Interaction designer, coffee addict, competitive cyclist, Sazerac enthusiast.
Lumen provides a comprehensive solution for controlling digitally connected light bulbs, such as Philips Hue.
While Lumen currently only exists as a prototype, if you're an iOS developer who geeks out on home automation, let's chat!
Lumen automatically adjusts color temperature and brightness to match natural daylight, creating indoor lighting that always feels comfortable and natural.
Lumen's schedule can be easily overridden with custom scenes, which are organized according to when you use them most.
Over time, Lumen learns your preferences and adjusts its schedule accordingly.
At bedtime, Lumen only requires a single tap to turn off all of your lights.
Once you've set Lumen to sleep for the night, your phone's screen is dimmed, and the scenes you might need overnight are prioritized.
When you wake up, a single tap tells Lumen to resume your lighting schedule.
You can also tell Lumen to wake you up at a specific time, slowly brightening your lights for a more gentle wake-up call than the one your old alarm clock provides.
Based on your location, Lumen turns your lights on and off for you.
Using iBeacon, Lumen can also turn on and off lights in only rooms which are occupied. Lighting can be adjusted per-room, based on the unique preferences of each person in your home.
The Disqus demo is an interactive piece that showcases Disqus’ Embed product. I designed and built the demo as part of a 2013 website redesign.
See the demo live at disqus.com/websites.
The 2013 Embed demo replaces an older product walk-through which invited users to participate in a scripted Disqus conversation.
I wanted to create an experience that was similarly engaging, but that also allowed visitors to pick and chose what to explore. The old demo forced visitors to progress through features linearly, 1 at a time.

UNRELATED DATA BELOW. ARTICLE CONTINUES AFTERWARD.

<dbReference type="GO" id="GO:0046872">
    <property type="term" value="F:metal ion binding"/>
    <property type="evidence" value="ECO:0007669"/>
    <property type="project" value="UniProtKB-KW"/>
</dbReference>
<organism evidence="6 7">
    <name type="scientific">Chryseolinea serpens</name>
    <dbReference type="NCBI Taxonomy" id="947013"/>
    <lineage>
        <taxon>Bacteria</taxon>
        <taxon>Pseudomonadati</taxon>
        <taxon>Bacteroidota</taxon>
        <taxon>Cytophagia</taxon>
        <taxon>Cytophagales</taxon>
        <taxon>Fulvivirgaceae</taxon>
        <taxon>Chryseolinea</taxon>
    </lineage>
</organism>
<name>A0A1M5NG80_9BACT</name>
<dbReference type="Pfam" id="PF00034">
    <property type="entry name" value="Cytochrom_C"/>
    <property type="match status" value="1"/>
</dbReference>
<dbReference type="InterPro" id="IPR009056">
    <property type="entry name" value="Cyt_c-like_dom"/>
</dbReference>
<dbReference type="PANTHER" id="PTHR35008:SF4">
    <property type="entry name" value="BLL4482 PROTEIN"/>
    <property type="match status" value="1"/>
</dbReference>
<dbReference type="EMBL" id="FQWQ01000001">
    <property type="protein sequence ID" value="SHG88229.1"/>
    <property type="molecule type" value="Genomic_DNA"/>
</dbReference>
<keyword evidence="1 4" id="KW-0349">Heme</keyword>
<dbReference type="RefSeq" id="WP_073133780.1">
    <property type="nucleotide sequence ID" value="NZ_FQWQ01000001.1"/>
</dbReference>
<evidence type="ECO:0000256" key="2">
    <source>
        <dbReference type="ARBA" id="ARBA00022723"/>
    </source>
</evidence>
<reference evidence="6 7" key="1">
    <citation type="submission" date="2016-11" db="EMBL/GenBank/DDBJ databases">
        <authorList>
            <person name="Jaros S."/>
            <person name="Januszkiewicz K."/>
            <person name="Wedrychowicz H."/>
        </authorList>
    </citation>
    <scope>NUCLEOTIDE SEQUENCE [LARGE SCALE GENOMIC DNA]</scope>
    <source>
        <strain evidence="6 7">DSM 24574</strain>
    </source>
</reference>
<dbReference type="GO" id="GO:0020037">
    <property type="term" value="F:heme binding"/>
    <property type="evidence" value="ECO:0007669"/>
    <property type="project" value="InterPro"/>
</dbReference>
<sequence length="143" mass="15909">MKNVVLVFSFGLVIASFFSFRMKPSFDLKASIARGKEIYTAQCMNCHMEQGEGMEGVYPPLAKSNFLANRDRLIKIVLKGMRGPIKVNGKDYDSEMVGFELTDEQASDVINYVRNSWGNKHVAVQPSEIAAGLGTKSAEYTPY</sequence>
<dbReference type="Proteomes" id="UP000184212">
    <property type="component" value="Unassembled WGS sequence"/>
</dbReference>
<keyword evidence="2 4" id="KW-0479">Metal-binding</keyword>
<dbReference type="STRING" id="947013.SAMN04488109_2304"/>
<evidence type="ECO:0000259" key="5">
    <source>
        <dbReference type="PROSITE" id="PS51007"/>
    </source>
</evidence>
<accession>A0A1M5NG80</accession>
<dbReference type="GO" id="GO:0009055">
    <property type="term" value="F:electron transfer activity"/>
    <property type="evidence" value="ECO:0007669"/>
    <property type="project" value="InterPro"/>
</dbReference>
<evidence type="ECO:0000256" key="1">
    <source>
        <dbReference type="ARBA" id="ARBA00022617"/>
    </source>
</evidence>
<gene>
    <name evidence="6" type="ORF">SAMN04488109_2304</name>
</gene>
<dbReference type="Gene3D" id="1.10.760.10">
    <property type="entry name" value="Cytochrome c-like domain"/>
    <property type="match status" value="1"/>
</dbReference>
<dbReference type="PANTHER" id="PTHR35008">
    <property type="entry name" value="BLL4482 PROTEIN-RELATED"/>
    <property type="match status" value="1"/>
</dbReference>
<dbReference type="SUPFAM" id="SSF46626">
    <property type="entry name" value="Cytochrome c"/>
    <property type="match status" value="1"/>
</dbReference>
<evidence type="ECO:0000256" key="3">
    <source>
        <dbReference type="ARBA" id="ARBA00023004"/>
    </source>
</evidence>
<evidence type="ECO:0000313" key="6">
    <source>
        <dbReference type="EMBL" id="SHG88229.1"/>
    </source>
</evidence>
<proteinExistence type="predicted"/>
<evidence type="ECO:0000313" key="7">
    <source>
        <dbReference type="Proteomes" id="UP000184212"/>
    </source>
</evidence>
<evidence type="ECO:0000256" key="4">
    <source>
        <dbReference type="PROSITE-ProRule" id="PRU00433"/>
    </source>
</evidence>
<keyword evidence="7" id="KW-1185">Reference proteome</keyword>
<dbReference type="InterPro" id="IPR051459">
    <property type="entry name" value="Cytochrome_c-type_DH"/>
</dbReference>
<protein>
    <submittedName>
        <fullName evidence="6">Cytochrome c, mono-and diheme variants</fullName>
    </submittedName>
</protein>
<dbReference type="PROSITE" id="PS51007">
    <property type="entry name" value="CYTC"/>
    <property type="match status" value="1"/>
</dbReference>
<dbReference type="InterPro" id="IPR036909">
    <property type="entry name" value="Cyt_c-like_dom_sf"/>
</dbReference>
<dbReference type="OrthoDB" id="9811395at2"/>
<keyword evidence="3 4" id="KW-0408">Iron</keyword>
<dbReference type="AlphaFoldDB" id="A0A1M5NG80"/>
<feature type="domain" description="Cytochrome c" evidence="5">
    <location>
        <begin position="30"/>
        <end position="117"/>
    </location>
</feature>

I created the "motion prototype" below to see if I could convey the right message using video – a format I didn't have much experience in prior to this project.
I used After Effects to create the videos; software I hadn't worked with previously, and didn't expected to add to my website-building toolbox.
The approach allowed larger transitions – the panning in and out of the Embed, the movement of the background photo, and the revealing and hiding of text – to be rendered in the browser (otherwise the video files would have been prohibitively large) while more nuanced interactions could be reliably displayed within (relatively smaller) video files.
For a deeper look at the goals and process behind Gravity, check out my company blog post, Designing Disqus Gravity.
Long before we knew what Gravity would look and feel like, a small team kicked off the project with a couple goals in mind:
I suggested the best way to accomplish these goals might be to create a real-time interactive network visualization, and began a self-education process on data visualization methods.
I’ve always admired the balance of art and science required to effectively communicate the story behind a dataset. During the 2012 elections I found a data visualization in the New York Times that used color, scale, animation, and interactivity to illustrate potential electoral scenarios. After some research I discovered this was just one of many fascinating visualizations published by The Times.
A short time later, I attended a talk by Kim Rees, Partner at the data visualization consultancy Periscopic. She spoke about the emotional impact a well designed data visualization can have. She illustrated her point by demoing a recent Periscopic project that visualizes U.S. gun deaths.
The design iteration process quickly jumped from traditional design tools the browser.
Starting the design process without regard for technical limitations, at least at first, often produces better results. Doing so frees the designer to explore solutions which match user mental models, rather than functions of the underlying architecture.
That said, because so much of the design of Gravity relies upon animated, physics-simulating interactions (rather than conventional, static visual ornamentation), I had to start considering implementation details unusually early. In order to effectively iterate though design ideas, much of the designing had to take place in context, in a web browser.
Having been inspired from the beginning by data visualizations in The New York Times, It was thrilling to see Gravity mentioned by Nick Bilton in The Time's "Bits" blog.
Recent Dribbble shots, that is.